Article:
|Did someone mention sauce?|
What’s the difference between feeding a chipmunk and feeding a goose? In Barrie, one is illegal, the other is not.
Last year the City passed a bylaw wisely banning the feeding of wildlife, with the notable exception of well-maintained backyard bird feeders, because wildlife feeding causes many problems. It attracts animals that become habituated to humans, and can then be more aggressive. Their feces on our lawns and beaches can be a health risk. And the foods people commonly throw to them –bread, crackers, popcorn – is “junk food” not suited to their nutritional needs.
But in their wisdom, Council restricted the bylaw to mammals; feeding ducks and geese is still permitted, although discouraged in parks. Yet this is one of the more problematic feeding issues. It is one thing to attract squirrels or raccoons to your backyard – you (and your immediate neighbours) will suffer the direct consequences. But feeding waterfowl at Barrie’s waterfront ends up despoiling the area for all of us who share this wonderful natural feature.
As other cities like Mississauga and Oakville have shown, you can include waterfowl among animals prohibited to feed. Doing so is probably easier to enforce, too, because squirrel-feeding usually happens at home while duck-feeding is usually done in public parks and waterways. And even if the by-law isn’t aggressively enforced, visible signage can help reduce the harms.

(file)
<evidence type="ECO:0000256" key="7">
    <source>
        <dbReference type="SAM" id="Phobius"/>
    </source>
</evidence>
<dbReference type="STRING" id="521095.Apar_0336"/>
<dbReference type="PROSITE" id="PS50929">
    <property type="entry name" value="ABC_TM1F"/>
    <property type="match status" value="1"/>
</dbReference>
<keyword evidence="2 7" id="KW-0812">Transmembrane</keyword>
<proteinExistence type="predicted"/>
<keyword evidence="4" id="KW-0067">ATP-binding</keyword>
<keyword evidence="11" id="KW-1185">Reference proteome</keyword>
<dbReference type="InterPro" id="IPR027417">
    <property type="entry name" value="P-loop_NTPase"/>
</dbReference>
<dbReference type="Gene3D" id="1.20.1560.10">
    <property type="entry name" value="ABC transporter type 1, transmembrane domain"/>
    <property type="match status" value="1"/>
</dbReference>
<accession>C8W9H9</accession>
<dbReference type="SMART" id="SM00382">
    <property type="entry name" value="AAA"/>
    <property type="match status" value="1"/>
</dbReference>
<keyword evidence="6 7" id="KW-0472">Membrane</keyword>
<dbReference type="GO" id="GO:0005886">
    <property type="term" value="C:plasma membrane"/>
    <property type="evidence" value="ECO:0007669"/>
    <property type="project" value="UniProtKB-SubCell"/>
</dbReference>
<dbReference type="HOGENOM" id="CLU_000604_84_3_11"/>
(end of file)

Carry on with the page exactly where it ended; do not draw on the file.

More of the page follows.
And the harms will become more apparent. Canada goose populations are at an all-time peak, and continue to rise. These geese thrive under human development, which actually provides more convenient spaces for them to live & eat than nature does. Their increase is most noticeable at the waterfront upon which rest so many of Barrie’s hopes for economic growth and amenity improvement. Do we want to attract more geese, and their poop, to the same place we are drawing people? Will aggressive geese and ducks make visiting the waterfront more fun?
There are even some who feel it’s such a problem that the City should start aggressively reducing the goose population. In more rural areas, hunting them is permitted but I don’t think we want guns around our lakeshore. You can also destroy eggs or nests, or try to scare geese away periodically (usually with guns or aircraft – again, not great for our waterfront), or even have the birds relocated. But none of that works in the long term if we keep attracting them by feeding them junk food.
There may be options for bird relocation the City would not have to pay for, which would be a good way to get a handle on the problem, but when it comes to dealing with nature, prevention beats a cure. We should learn to watch wildlife behaving naturally, which for geese means eating plants and seeds, not running after us to eat a scattering of human food. It’s not like there will be a sudden shortage of these common birds; they are very capable of feeding themselves and don’t need our help.
So what do you think? Should Barrie expand its bylaw to disallow feeding geese and ducks? Should we look into ways to reduce excess birds, by increasing suitable natural spaces away from the parklands maintained for human use, and trying not to attract them to the places we use? Should we be more aggressive in removing geese to other locations? As spring finally lets us return to enjoying a cherished green lakeshore whose amenity value grows with our own population, this is a conversation worth having.
An accidentally-truncated version of this was published in the Barrie Examiner as "Should we keep feeding ducks and geese at the waterfront?"